You spent a lot of money on your tile roof. And now you want solar panels. Obviously, you want to make sure that your new roof will not leak.
The process for installing solar panels on your tile roof sounds scary until you understand some of the realities of how your roof is installed and how far solar mounting products have come.
We always hear about “penetrations.” There are two kinds of penetrations to a roof.
First, we have traditional penetrations like plumbing vents and air circulation vents. Solar panel installations typically have one of these penetrations per roof surface to get electrical conduit into the attic. This single penetration is the most important because it is a larger hole that must be sealed and “flashed” to prevent water entry. Flashings are metallic, composite, or plastic parts that shed water away from penetrations. There are many flashings available for this purpose. When done correctly, these penetrations are as good as, and often better than, all of your existing plumbing and ventilation penetrations. Since the quantity is low, the risk is very low.
Second, there are the more numerous “penetrations” from fasteners (screws, bolts, etc). These do penetrate the waterproofing membrane (underlayment) and you may have dozens or even hundreds of fasteners used in a typical installation. That sounds scary, but actually, it’s almost impossible for these penetrations to leak when done properly. More importantly, you might not realize something important… you have thousands of screw penetrations through your roof already. Each tile is likely fastened to the roof deck with one or two screws.
What makes this even more consequential is how tiles are secured versus how solar mounts are secured. Tiles use a very small diameter screw, not stainless steel, and fastened only to the wood deck, not to structural trusses. There is no sealant added. Movement of tiles via expansion and contraction, wind, and other physical means causes screws to be under stress over the years. The underlayment does a good job of sealing around the screw, but the screw can move slightly and the tile can rub against the waterproofing membrane. This is very different from how solar panel mounts penetrate your waterproofing membrane.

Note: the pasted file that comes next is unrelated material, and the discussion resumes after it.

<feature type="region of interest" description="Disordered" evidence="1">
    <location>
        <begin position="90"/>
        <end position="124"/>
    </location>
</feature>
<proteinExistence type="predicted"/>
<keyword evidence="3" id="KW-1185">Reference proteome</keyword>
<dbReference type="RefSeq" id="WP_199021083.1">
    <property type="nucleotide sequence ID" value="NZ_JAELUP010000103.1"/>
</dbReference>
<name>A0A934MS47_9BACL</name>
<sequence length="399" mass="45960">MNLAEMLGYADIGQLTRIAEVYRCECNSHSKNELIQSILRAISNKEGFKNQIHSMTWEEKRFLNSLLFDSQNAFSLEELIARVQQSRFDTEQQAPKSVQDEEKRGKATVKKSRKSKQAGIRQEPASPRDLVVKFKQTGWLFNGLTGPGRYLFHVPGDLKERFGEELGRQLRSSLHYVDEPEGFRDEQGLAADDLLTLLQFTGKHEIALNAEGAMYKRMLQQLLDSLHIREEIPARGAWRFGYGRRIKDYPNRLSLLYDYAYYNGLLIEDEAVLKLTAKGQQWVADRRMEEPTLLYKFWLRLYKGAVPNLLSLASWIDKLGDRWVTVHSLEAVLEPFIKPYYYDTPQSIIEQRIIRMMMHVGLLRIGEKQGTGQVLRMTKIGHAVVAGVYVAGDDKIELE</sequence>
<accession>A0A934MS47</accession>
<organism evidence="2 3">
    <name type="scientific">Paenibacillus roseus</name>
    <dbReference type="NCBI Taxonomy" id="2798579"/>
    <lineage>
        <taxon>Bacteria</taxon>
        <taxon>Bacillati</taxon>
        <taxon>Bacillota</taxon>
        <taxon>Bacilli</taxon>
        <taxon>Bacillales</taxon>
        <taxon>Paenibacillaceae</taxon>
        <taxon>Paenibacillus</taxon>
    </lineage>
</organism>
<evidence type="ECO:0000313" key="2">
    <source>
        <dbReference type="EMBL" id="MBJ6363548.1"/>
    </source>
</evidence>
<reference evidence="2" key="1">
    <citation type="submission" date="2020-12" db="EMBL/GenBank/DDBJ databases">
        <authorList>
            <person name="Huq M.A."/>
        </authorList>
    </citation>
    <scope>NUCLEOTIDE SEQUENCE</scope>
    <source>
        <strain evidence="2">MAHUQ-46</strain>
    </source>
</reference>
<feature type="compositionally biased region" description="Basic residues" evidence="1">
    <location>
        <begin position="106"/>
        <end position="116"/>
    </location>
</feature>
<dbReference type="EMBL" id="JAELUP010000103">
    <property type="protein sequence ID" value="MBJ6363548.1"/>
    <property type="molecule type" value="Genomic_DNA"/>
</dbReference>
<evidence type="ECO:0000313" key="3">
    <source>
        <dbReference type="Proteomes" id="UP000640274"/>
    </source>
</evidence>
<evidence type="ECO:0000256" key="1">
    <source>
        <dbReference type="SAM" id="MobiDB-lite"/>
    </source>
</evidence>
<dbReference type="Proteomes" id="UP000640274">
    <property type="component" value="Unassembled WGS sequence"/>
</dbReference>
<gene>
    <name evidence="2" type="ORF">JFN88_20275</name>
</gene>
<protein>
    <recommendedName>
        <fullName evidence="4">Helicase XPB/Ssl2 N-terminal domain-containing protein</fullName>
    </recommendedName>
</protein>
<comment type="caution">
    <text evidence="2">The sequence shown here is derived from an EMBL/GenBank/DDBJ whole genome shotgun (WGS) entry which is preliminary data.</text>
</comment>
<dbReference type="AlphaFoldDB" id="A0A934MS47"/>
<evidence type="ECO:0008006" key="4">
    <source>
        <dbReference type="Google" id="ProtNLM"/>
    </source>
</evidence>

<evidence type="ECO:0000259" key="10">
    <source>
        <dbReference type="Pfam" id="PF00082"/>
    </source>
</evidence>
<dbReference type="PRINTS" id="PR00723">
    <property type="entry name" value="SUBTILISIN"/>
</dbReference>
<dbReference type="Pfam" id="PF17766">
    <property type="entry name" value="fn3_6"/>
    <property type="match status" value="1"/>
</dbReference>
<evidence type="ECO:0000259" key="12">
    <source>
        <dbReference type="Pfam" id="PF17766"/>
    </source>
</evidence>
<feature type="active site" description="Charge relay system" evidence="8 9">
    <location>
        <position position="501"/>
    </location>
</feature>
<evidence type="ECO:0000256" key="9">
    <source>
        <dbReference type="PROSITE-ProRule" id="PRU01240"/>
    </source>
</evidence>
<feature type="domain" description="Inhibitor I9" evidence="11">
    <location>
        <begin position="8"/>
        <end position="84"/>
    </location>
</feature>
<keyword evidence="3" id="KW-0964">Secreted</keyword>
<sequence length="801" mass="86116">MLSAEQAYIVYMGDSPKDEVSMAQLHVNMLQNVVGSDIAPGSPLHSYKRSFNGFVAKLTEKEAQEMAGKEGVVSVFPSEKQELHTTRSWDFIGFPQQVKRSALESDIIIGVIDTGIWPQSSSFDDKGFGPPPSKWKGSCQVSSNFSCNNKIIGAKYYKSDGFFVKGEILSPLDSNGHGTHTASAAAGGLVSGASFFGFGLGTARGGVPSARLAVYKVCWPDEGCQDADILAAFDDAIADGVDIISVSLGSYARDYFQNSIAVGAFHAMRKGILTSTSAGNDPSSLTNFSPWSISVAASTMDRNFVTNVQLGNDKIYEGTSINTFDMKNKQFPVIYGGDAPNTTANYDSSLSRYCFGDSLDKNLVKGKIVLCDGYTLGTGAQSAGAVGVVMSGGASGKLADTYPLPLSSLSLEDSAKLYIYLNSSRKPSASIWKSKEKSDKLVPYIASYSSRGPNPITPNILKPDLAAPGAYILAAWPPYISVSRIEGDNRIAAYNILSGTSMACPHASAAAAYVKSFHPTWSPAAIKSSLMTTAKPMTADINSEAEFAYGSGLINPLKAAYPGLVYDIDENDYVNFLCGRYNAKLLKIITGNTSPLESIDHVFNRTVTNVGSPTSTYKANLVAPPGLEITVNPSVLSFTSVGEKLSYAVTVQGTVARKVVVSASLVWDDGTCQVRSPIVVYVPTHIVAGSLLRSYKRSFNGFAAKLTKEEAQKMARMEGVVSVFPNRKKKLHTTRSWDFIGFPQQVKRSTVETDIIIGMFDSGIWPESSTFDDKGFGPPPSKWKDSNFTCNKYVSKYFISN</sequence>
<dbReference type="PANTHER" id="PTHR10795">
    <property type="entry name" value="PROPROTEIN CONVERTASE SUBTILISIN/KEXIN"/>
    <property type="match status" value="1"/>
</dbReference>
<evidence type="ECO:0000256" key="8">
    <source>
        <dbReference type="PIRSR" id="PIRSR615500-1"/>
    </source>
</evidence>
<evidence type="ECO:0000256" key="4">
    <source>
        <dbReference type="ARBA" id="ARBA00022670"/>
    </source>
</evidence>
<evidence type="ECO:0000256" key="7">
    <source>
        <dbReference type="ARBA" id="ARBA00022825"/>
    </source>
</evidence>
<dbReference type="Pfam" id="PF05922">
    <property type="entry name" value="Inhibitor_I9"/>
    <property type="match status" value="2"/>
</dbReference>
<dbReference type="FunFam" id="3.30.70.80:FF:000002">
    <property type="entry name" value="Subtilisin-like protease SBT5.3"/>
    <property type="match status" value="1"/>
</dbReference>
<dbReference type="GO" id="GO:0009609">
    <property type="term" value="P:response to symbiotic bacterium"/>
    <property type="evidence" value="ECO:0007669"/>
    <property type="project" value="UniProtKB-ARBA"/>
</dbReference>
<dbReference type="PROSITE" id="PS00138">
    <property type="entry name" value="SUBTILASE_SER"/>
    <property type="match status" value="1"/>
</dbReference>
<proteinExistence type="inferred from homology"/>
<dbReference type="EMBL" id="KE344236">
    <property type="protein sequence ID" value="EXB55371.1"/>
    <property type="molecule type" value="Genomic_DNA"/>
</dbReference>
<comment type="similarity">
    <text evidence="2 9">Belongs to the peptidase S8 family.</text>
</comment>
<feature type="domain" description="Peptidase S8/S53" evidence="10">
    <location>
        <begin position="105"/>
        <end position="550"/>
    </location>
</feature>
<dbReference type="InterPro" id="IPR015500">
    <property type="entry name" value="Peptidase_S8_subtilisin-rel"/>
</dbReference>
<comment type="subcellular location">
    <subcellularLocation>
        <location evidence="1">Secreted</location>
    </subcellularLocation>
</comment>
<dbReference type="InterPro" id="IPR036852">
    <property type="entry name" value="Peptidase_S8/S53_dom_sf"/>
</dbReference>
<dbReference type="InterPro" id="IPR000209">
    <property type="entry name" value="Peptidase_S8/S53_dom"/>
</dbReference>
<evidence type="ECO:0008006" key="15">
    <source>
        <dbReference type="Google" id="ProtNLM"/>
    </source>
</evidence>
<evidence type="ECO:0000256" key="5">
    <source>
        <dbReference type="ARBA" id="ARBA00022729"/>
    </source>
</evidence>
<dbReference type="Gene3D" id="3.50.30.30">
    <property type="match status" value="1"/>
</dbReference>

Solar mounts use large diameter fasteners, typically 1/4 inch or 5/16 inch, fastened into structural trusses. This sandwiches the roof decking between the solar mount and the truss. A high-quality sealant is used in the pilot hole that is drilled first. More sealant is used around the penetration(s). Then a base flashing is installed over the mount with roofing cement sealing the flashing to the waterproofing membrane. The base mount cannot move since it is tightly attached to the membrane. Then a top flashing is installed over the tile, or a top flashing replaces the tile altogether. This provides a rock-solid waterproofing system that is impenetrable to water. It is much more reliable than the tile screw attachments.
If your contractor uses any system other than what is described above, they are doing you a disservice. The leader in the industry is Quick Mount PV. Their Tile Replacement Mount, Universal Tile Mount, and Tile Hooks all use this multi-faceted waterproofing system. When expertly installed, this system is bulletproof.
Note that there are circumstances where deck-mounting is acceptable when approved by a professional engineer. However, tile roof deck mounts almost always use multiple fasteners per mount, making them much less susceptible to lateral movement than tile screws. They are also flashed as described above when done properly.
The bottom line is that you don’t need to be afraid of penetrations when you hire a qualified contractor who uses the proper materials. You already have thousands of penetrations to your roof. The dozens of solar mount penetrations a good solar contractor adds will not significantly increase the risk of leaks. The materials available to contractors today are light years ahead of the old solar mounts from decades ago. The industry is mature and sophisticated in its approach to roof protection.
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